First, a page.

It is the story of the Galactic Empire, crumbling after twelve thousand years of rule. And it is the particular story of psycho-historian Hari Seldon, the only man who can see the horrors the future has in store: a dark age of ignorance, barbarism and violence that will last for thirty thousand years. Gathering together a band of courageous men and women, Seldon leads them to a hidden location at the edge of the galaxy where he hopes they can preserve human knowledge and wisdom against all who would destroy them. Asimov went on to add numerous sequels and prequels to the trilogy, building up what has become known as the Foundation series, but it is the original three books, first published in the Forties and Fifties, which remain the most powerful, imaginative and breathtaking.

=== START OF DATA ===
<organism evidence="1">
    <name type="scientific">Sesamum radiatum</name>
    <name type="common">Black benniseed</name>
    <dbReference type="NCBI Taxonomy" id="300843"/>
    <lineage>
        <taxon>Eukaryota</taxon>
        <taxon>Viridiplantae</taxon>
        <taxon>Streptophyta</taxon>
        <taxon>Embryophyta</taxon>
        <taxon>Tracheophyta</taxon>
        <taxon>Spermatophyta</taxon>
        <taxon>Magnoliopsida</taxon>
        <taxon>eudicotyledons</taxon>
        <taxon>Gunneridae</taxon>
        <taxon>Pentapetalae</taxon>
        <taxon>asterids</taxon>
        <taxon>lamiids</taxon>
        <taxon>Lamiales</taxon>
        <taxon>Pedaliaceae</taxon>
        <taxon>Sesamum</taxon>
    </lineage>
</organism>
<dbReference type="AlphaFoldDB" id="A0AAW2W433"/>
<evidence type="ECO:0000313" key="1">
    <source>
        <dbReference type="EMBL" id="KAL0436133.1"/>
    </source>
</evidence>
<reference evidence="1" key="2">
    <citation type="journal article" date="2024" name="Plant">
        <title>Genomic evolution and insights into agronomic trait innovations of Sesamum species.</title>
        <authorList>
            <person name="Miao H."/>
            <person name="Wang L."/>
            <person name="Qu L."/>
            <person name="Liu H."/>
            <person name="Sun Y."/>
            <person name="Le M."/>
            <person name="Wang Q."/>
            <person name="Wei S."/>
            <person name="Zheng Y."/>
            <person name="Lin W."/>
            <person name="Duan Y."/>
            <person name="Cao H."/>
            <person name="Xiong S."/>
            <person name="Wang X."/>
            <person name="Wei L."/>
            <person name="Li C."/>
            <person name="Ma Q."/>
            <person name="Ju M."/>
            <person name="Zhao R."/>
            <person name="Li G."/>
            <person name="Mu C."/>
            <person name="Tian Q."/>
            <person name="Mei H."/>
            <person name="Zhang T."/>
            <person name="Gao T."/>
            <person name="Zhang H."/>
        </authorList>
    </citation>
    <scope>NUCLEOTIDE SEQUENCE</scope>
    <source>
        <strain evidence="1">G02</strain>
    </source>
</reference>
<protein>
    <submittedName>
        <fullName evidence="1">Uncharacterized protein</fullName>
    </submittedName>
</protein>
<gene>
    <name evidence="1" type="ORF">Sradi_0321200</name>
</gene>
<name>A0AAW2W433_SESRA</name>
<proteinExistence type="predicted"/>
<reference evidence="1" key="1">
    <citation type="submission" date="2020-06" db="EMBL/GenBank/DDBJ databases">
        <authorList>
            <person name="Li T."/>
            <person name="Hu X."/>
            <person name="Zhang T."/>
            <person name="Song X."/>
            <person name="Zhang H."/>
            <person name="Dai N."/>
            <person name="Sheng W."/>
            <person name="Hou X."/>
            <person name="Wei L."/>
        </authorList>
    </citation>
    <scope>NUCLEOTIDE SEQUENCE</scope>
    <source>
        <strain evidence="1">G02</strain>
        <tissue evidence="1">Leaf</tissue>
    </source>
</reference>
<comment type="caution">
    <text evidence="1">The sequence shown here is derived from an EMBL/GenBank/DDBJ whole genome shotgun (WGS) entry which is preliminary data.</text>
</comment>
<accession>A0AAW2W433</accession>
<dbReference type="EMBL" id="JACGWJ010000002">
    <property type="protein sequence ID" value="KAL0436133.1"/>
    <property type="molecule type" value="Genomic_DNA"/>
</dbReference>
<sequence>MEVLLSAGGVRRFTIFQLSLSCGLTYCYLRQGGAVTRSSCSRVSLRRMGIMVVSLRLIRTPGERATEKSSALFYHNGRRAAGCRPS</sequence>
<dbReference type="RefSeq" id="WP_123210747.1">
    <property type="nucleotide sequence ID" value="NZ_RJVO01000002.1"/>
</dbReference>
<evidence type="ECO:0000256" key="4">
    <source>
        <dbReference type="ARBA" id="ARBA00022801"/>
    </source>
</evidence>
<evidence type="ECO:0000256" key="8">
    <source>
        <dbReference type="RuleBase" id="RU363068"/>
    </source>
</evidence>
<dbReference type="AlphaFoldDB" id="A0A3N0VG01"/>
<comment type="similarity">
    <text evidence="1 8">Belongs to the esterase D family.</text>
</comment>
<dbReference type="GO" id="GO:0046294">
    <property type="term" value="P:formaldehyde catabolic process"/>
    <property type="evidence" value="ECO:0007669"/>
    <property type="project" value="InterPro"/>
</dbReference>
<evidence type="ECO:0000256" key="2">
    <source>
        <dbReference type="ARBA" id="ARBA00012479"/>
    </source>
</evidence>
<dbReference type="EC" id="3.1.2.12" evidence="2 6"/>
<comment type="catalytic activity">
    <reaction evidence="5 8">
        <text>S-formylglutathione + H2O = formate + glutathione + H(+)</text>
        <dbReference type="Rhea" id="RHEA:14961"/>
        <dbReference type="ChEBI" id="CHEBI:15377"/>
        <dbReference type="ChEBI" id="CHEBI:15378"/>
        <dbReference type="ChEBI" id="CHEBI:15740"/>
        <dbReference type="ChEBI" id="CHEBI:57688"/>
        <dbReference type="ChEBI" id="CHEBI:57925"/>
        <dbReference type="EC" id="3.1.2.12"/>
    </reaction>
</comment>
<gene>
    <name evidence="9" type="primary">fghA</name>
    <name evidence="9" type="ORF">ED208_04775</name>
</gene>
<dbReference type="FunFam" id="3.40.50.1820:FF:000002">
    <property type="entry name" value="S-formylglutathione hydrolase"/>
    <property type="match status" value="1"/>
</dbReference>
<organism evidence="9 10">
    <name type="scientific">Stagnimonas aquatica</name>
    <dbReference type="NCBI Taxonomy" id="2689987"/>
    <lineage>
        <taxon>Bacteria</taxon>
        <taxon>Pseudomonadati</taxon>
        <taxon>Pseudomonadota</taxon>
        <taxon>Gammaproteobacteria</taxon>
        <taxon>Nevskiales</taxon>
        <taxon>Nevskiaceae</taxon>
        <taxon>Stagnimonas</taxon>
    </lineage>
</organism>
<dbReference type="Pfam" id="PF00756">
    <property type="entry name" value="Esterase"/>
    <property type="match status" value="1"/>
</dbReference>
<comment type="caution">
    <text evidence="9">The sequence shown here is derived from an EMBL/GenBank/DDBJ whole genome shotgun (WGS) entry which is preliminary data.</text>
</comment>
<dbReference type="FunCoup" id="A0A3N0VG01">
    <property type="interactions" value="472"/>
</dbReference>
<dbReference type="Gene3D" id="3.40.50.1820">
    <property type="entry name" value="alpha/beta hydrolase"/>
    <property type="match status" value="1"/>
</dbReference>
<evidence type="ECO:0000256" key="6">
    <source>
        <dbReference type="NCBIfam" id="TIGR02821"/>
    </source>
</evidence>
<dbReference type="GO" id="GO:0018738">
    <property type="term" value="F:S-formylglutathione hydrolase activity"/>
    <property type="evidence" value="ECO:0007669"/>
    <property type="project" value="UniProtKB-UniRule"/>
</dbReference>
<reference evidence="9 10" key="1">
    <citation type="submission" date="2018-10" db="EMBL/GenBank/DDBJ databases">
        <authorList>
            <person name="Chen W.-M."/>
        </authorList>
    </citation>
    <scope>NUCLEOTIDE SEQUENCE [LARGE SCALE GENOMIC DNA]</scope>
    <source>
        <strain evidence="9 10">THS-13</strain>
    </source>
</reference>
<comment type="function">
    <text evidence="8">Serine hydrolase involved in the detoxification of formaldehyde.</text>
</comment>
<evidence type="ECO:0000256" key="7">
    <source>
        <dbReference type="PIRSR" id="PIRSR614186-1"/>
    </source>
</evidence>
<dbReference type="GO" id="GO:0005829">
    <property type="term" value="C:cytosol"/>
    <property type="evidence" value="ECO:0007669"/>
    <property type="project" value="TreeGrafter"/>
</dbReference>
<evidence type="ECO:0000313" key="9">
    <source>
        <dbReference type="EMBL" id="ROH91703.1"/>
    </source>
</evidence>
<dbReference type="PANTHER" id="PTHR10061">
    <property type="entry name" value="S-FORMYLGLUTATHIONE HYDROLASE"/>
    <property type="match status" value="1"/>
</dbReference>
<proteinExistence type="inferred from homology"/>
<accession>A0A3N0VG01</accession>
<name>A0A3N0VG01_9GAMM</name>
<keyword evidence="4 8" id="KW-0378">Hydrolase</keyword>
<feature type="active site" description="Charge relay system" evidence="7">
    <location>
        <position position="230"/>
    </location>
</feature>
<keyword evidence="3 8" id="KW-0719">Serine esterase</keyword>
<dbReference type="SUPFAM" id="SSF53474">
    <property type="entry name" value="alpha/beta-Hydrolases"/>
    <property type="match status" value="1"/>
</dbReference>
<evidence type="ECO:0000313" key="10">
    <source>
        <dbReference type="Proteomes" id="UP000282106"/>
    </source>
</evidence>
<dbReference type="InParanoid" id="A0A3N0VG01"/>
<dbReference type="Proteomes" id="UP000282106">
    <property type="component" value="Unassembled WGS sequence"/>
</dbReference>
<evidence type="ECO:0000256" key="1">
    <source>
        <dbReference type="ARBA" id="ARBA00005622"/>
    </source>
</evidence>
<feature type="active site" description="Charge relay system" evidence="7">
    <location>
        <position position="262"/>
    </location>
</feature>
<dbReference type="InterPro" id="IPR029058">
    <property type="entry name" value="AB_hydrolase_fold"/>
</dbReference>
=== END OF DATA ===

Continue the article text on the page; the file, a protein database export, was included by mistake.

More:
Isaac Asimov's Foundation trilogy - a riveting saga of humanity's struggle against darkness played out on the grandest possible scale - is one of the cornerstones of modern science fiction.
Asimov was born in Russia in 1919, his family moved to the USA where his father owned a succession of sweet shops. Asimov graduated from Columbia University and, after a brief period in the army, he joined the Boston University school of medicine and thereafter took to full time writing, until his death in 1992 Introducer biography: Michael Dirda is a book critic on the Washington Post.